While the average driver in the US covers about 30 miles per day, Nissan Leaf owner Steve Marsh is pushing the limits of what the vehicle was designed for.
Marsh has a 130mi round-trip commute, or about 65mi each way. This is just shy of the Nissan Leaf’s 73mi range. Where a typical commuter might recharge three or four times per week, Marsh charges twice a day, on LII chargers at home and at work.
Over the last couple of years owning his Nissan Leaf, Marsh has racked up 78,000mi. Battery lifespan is directly connected to how many cycles it endures, that is, how many times it is charged and discharged. Judging from the average fuel economy on the picture at 4.6mi/kWh, and Marsh charging twice a day on LII, it seems his Nissan Leaf could have better than 700 cycles on it, if my math is close.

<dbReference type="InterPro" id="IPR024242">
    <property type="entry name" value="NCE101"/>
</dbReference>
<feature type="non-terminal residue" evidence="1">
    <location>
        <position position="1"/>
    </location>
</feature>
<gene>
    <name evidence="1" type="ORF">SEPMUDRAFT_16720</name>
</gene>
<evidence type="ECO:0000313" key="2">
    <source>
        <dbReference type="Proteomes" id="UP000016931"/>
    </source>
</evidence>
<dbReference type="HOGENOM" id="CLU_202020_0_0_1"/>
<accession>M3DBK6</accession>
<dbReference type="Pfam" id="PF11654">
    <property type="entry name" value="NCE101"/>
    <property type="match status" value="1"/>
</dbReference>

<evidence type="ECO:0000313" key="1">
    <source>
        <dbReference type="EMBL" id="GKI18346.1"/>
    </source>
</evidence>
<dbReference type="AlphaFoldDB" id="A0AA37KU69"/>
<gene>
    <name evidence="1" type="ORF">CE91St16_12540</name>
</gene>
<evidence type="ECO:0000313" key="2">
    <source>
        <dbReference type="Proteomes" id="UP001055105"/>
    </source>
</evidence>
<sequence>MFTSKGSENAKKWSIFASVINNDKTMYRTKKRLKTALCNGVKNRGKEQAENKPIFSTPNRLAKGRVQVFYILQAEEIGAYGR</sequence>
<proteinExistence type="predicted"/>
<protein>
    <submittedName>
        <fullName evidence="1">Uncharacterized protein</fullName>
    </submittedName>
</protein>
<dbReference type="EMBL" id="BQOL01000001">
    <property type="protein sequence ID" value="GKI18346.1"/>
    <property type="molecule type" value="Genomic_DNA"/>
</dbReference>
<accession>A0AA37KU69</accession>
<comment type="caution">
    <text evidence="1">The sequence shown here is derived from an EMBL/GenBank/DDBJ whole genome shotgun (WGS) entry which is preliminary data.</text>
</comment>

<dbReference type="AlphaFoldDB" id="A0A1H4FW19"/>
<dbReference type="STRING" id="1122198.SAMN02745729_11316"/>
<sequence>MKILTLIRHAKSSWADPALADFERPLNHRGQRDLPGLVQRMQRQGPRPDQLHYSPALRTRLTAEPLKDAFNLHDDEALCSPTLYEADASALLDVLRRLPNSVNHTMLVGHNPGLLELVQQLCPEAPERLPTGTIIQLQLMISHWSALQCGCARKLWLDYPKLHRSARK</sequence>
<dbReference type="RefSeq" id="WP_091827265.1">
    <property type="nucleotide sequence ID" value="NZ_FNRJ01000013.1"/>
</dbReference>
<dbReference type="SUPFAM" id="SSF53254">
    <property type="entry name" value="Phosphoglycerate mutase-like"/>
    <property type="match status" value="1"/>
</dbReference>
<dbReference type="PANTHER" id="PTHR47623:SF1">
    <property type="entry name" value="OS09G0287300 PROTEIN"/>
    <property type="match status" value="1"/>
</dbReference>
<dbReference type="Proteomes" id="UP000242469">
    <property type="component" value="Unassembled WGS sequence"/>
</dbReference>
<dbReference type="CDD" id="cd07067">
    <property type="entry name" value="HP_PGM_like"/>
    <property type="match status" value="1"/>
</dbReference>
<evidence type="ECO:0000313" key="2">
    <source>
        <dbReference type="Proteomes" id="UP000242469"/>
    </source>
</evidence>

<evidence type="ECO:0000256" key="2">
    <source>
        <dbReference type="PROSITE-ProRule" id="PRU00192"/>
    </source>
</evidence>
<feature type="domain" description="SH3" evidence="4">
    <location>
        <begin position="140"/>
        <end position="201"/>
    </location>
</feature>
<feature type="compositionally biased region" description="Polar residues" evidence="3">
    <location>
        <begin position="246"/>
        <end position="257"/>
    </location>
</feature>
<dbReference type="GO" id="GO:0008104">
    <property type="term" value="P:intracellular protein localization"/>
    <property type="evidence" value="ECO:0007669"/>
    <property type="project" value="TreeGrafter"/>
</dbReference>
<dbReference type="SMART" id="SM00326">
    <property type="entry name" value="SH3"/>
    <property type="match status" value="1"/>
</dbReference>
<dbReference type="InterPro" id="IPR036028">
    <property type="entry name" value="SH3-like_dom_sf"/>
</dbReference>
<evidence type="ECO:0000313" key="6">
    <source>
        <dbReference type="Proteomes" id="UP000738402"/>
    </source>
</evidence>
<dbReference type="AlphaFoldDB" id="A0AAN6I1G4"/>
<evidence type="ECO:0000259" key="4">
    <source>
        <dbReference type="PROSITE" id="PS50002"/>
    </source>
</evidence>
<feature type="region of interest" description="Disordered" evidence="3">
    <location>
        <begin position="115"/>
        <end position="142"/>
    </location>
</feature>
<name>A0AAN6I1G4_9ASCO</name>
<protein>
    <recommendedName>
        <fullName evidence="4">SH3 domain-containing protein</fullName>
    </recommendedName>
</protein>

Marsh has been keeping close track of the health of his battery, and reports very little loss in capacity, in spite of charging his Nissan Leaf twice daily and even a third time sometimes on an ECOTotality Blink DC Faster Charger. He reports still having all ten bars on the state-of-charge meter and that he’s only gotten stranded once, a quarter-mile from his job. Not bad, Mr. Marsh!
Driving a Nissan Leaf in cold Washington winters and foregoing heat in favor of range is an excellent example of both driver and vehicle coming together as one. On the other hand, Marsh is concerned that Blink might start charging a $5/chg usage fee, which he sometimes uses halfway through his commute. Well, if he’s paying for his electricity usage both at home and at work, he’s paying 1.4¢/mi. I can imagine that $5 per charge would be somewhat of a concern, the equivalent of paying 20.8¢/mi, or 1,439% more.
Marsh, keep doing what you’re doing, it’s working! Blink, I think you need to rethink your strategy.